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SNOW

Vasaloppet ski race saved by last-minute snow dump

Sweden's oldest and most famous ski race, the Vasaloppet, has been rescued at the last minute by a snowstorm which coated the track and surrounding landscape just hours before the start.

Vasaloppet ski race saved by last-minute snow dump
Competitors set off into light snow and wind. Photo: Ulf Palm/TT
Racers set off from Sälen at 8am on Sunday into light wind and snow. 
 
“There's going to be fairly fairly heavy snowfall up until this morning,” Malva Lindborg, a meteorologist for Swedish state forecaster SMHI. Roar Inge Hansen, a meteorologist for the private forecaster Storm, predicted as much as 20cm of snow would fall over the day. 
 
As they arrived to compete, racers welcomed the snow, although some pointed out it would make the race more of a challenge. 
 
With an unusually warm winter leaving much of central and southern Sweden practically snowless, racers were fearing long into February they would end up skiing through rain, surrounded by snowless forest and fields. 
 
The organisers had been forced to manufacture artificial snow, drive it out and dump it on the track to make sure it could be skied.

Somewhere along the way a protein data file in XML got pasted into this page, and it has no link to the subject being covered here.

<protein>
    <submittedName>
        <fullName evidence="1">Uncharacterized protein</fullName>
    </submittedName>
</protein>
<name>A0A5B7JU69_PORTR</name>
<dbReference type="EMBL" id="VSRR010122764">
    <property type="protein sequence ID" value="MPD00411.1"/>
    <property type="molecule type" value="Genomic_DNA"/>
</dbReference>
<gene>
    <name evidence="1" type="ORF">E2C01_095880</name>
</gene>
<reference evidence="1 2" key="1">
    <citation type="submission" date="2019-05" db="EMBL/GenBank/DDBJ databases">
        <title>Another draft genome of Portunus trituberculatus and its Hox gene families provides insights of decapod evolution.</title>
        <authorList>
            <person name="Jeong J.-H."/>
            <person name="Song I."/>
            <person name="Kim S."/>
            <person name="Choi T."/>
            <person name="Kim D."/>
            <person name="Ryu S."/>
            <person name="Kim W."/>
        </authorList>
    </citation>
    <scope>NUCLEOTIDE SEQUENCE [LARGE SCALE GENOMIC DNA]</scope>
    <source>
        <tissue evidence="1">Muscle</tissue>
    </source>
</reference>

Colder weather over the last month had already made the track better than feared even before the snowfall on Saturday night.  
 
The race, which was first held in 1922, follows the path of the young nobleman Vasa Ericsson Vasa, as he fled Christian II, the then King of Denmark, Sweden and Norway. 
 
But while Gustav Vasa travelled from Mora to Sälen, the race follows the 90km track in the opposite direction. 
 

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SKIING

Austria avalanche kills three

An avalanche in the Salzburg region killed three people and injured two while they were skiing off-piste, Austria's Red Cross said Saturday.

Snow and avalanche protection fences seen on a clear day on mountains surrounding Lech am Arlberg, western Austria
Some mountains in Austria have snow and avalanche protection fences, like these seen on a clear day on mountains surrounding Lech am Arlberg, western Austria. ALEXANDER KLEIN / AFP

The accident happened Saturday about 2,400 metres (7,800 feet) up in the Lungau district, soon after 1:45 pm local time, Red Cross spokesman Anton Schilcher told the APA agency.

The snow buried eight of the group up to 4.5 metres deep, local emergency response official Christoph Wiedl told local media.

Two of the victims were already dead when their bodies were recovered, while the third died after being airlifted to hospital in Klagenfurt.

The two injured skiers were taken to hospital in the town of Tamsweg.

The skiers caught in the avalanche were from a group from the regions of Salzburg and Upper Austria.

In recent years, an average of around 20 people a year have been killed annually by avalanches in Austria.

The last two seasons were less deadly as the coronavirus pandemic reduced the number of skiers overall.

Avalanches killed four people in western Austria’s Tyrol region last February.

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